Week 1: Any two five elevennis?

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Monday, June 10, 2013


Alec Lindman

Monday the third of June was our first day at work for the summer, and everything looks quite exciting. As we’ll hopefully continue to do throughout the summer, all of us who are staying at GW walked to the metro station at 7:40, and we were at the American Center for Physics at 9 on the dot. Hopefully the delay-free timing of the metro will persist throughout the summer.

We heard from, as far as I could tell, all the SPS staff, and many of the heads of AIP’s subdivisions. It’s exciting to hear from those working in policy, journalism and all the other fields which support and augment traditional “physics.” During our lunch, consisting of just the interns and the incomparable but delightfully down-to-earth John Mather, I learned a great deal from my colleagues about their motivations and their hopes for the summer – and their varied goals have helped me expand my perspective as well.

Soon after lunch, we dispersed to our work locations: myself and Darren to Goddard, others to NIST and Capitol Hill, and some just a couple of floors up in the ACP. Upon arriving at Goddard, we were met by Dr. Lucy McFadden, Chief of University and Higher Education. As we walked towards her car to drive to our building, I noticed a bike quite similar to the Capitol Bikeshare bikes which usefully occupy many street corners in DC; Goddard has its own bikeshare program, and this bike was available. She pointed me to the water tower barely visible over the trees to the northeast, and told me to meet her there. After laboring up the final hill to the tower, traversing many parking lots, and even a stoplight on a four-lane road – all within the center – I can tell you that Goddard is big. Another useful figure is that 3000 civil servants and 7000 contractors work there at once.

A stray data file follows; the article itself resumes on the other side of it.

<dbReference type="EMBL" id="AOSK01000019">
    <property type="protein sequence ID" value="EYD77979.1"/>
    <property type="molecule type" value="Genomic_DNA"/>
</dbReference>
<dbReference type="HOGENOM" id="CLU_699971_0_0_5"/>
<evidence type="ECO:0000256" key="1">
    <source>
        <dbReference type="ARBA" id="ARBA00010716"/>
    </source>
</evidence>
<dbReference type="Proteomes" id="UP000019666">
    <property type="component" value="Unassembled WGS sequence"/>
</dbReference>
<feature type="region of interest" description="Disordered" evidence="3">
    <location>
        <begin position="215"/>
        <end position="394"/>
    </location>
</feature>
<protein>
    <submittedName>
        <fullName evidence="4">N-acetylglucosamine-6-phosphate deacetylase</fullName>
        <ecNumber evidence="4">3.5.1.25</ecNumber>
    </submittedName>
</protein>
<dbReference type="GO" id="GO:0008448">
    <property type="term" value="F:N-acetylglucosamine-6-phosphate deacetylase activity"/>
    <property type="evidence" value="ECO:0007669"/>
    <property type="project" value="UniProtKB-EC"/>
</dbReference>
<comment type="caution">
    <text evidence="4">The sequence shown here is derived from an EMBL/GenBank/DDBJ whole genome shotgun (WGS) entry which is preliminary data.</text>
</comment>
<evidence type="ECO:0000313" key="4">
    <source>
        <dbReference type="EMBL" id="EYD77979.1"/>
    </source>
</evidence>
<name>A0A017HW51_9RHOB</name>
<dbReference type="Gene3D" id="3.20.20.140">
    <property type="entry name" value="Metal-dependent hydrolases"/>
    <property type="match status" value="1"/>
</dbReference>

Our destination was Building 34, a shiny new space peppered with overflowing whiteboards in the halls alongside academic posters and mock-ups of spacecraft hardware; the models are the most useful landmarks in a somewhat labyrinthine building. Even Lucy got turned around a bit, but everyone we encountered was nothing but helpful and eager to help us locate the offices of my and Darren’s mentors.

The team with which I will be working is young and vibrant, and this fits their project: creating the hardware to study light from the first moment the universe became transparent. The team consists of my mentor, his postdocs, an intern from the spring who is continuing, and a few others who help with semiconductor fabrication and testing.

My lab has a large cryostat which reaches 150 thousandths of a degree above absolute zero, and the blackbody source I am designing will mount inside along with a detector to reproduce the conditions in space. This is looking like a most excellent project, perfect to go along with my (physics-)fun-loving fellow interns and exciting location.  Go physics!

Alec Lindman